Colleen D. Grady, of the State Board of Education, responds to Terry Ryan's opinions concerning high-school reform:

I agree with your list of five keys to high-school reform but felt you stopped short of a couple of crucial ideas.

While I am a fan of daring to be different, different alone doesn't make the difference. A longer school day or school year without qualitative structural changes will just look different-without improvement in student achievement. And before jumping into "different" with both feet, how about having hard evidence that proposed changes (if implemented with fidelity) actually will pay off in improved student performance? We spend far too much time and money implementing changes to our education system without any evidence that our changes have a reasonable chance of effecting positive change.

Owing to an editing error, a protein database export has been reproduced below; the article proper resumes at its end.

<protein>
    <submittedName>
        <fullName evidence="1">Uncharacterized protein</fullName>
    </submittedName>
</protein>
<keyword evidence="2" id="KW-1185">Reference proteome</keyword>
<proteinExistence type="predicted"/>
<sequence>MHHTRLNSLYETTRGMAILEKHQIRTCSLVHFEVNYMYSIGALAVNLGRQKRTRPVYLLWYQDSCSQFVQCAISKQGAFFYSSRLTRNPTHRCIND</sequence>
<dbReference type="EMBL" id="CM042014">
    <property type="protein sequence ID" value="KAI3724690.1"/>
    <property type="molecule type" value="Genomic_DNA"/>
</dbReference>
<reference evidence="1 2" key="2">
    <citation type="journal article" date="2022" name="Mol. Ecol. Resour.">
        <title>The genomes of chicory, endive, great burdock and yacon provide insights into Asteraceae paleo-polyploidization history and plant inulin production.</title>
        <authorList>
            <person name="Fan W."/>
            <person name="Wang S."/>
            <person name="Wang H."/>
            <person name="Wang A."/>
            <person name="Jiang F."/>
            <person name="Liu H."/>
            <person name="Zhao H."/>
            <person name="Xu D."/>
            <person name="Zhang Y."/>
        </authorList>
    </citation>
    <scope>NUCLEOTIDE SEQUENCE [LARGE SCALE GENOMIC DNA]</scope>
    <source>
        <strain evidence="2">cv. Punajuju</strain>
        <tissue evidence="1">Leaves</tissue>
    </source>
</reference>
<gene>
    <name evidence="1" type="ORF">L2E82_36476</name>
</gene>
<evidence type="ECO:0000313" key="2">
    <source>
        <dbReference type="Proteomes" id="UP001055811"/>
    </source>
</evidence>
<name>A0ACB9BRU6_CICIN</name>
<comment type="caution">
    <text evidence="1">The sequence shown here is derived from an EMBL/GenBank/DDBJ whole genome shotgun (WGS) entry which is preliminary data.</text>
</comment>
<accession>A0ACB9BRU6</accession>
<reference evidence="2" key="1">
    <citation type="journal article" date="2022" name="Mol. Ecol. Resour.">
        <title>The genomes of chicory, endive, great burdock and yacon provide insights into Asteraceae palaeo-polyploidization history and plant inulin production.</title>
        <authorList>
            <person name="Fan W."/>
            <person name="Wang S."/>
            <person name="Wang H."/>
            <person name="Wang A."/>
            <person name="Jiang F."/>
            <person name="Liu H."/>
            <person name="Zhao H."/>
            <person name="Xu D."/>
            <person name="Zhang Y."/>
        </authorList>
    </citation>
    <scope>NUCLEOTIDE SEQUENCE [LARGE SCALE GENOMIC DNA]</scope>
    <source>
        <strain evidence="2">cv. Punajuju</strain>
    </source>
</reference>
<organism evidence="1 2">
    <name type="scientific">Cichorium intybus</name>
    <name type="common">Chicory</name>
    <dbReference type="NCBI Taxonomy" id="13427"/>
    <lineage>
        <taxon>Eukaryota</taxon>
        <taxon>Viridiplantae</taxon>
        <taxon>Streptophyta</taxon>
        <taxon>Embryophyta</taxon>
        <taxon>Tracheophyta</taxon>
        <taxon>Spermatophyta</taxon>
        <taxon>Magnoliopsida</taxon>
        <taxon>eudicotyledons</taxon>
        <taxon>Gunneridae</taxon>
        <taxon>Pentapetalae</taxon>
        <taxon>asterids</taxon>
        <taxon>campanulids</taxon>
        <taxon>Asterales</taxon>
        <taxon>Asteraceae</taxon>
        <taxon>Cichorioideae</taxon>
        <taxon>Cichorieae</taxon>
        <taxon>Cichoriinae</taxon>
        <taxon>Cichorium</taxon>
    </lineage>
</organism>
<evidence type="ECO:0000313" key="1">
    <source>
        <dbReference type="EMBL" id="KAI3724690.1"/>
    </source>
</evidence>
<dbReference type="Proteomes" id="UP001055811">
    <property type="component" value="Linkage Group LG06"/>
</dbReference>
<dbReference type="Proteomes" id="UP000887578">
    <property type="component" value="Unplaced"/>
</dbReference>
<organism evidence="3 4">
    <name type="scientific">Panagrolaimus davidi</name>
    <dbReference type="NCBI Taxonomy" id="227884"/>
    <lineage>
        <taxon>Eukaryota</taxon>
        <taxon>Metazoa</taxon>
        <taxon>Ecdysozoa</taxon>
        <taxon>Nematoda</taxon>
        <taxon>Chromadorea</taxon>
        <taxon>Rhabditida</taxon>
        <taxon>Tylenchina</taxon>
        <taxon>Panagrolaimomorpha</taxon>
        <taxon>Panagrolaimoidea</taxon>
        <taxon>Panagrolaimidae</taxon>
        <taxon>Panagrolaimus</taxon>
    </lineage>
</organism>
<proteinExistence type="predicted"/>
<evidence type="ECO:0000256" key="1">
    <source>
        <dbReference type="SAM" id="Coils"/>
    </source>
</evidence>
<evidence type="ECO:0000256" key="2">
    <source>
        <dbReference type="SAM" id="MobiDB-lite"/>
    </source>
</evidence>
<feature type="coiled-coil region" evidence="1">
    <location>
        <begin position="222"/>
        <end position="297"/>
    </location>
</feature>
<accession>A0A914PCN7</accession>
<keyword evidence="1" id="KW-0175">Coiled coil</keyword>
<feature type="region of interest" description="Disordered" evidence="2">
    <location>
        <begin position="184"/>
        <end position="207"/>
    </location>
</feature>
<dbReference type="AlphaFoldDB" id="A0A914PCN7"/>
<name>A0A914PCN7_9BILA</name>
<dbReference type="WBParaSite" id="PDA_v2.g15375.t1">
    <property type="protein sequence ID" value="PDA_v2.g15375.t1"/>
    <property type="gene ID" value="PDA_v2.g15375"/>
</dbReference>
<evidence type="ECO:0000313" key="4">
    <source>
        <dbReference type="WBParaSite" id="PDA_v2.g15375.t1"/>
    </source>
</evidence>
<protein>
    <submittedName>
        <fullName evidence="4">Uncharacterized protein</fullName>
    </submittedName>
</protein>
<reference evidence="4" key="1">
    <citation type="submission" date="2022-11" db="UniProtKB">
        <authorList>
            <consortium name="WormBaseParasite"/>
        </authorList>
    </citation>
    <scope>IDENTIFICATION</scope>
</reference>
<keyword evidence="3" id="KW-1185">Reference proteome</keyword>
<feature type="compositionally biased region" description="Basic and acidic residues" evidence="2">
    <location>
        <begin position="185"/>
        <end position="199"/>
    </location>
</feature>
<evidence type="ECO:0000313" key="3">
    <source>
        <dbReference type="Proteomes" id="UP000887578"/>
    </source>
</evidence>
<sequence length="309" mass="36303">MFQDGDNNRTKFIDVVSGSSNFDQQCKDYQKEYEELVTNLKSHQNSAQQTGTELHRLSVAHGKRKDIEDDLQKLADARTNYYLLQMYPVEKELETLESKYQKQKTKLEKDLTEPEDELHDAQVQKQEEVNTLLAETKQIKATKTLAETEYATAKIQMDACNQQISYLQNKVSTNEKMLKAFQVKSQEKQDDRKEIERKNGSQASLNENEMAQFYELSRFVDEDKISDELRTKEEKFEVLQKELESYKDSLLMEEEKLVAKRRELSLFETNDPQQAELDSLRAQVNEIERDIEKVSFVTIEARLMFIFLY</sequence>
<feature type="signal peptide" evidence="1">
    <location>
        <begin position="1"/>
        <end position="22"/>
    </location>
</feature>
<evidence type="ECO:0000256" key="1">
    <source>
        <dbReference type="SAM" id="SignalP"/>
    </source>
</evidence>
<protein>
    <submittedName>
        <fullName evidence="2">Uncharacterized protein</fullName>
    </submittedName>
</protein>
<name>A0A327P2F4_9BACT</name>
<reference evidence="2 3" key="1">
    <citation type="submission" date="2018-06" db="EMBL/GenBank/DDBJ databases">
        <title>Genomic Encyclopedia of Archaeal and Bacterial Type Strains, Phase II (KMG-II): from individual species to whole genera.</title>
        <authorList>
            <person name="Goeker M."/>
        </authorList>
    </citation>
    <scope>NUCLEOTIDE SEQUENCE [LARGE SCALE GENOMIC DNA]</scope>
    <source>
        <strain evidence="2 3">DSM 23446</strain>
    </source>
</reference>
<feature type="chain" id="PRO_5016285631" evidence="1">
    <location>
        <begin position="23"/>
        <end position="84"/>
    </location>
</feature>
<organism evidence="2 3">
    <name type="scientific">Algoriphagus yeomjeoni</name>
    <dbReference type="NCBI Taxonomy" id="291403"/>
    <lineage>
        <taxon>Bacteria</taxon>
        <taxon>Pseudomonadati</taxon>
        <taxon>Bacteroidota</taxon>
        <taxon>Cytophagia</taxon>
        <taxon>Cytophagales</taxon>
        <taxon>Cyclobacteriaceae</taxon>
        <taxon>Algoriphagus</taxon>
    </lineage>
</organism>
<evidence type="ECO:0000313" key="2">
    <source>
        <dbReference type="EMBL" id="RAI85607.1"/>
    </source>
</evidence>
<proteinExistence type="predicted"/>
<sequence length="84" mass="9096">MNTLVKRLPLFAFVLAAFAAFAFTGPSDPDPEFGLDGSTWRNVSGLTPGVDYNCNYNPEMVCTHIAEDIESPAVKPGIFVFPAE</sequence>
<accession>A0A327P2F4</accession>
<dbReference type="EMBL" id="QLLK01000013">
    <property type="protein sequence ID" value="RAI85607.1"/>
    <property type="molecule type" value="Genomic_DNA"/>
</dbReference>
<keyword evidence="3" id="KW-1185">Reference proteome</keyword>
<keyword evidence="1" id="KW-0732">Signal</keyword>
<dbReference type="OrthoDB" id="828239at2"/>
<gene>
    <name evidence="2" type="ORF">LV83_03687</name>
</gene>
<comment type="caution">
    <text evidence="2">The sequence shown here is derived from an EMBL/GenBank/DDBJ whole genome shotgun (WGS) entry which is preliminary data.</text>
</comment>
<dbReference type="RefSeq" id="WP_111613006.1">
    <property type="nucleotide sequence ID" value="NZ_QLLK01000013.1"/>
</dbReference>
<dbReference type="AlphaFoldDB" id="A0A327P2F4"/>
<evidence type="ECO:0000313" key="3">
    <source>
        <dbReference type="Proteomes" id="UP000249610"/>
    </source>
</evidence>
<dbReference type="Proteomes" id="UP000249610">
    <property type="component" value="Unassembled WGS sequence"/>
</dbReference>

The other issue that came to mind was middle school. If we are serious about improving graduation rates, reducing dropouts, reducing college-remediation rates, and increasing educational attainment we must include substantial and wide-ranging changes at the middle school. Too many high-school students drop out, fail to continue their education or obtain a job because they left middle school wholly unprepared....If we want world-class high schools it won't happen if middle schools continue to be the "black holes" of K-12 education.

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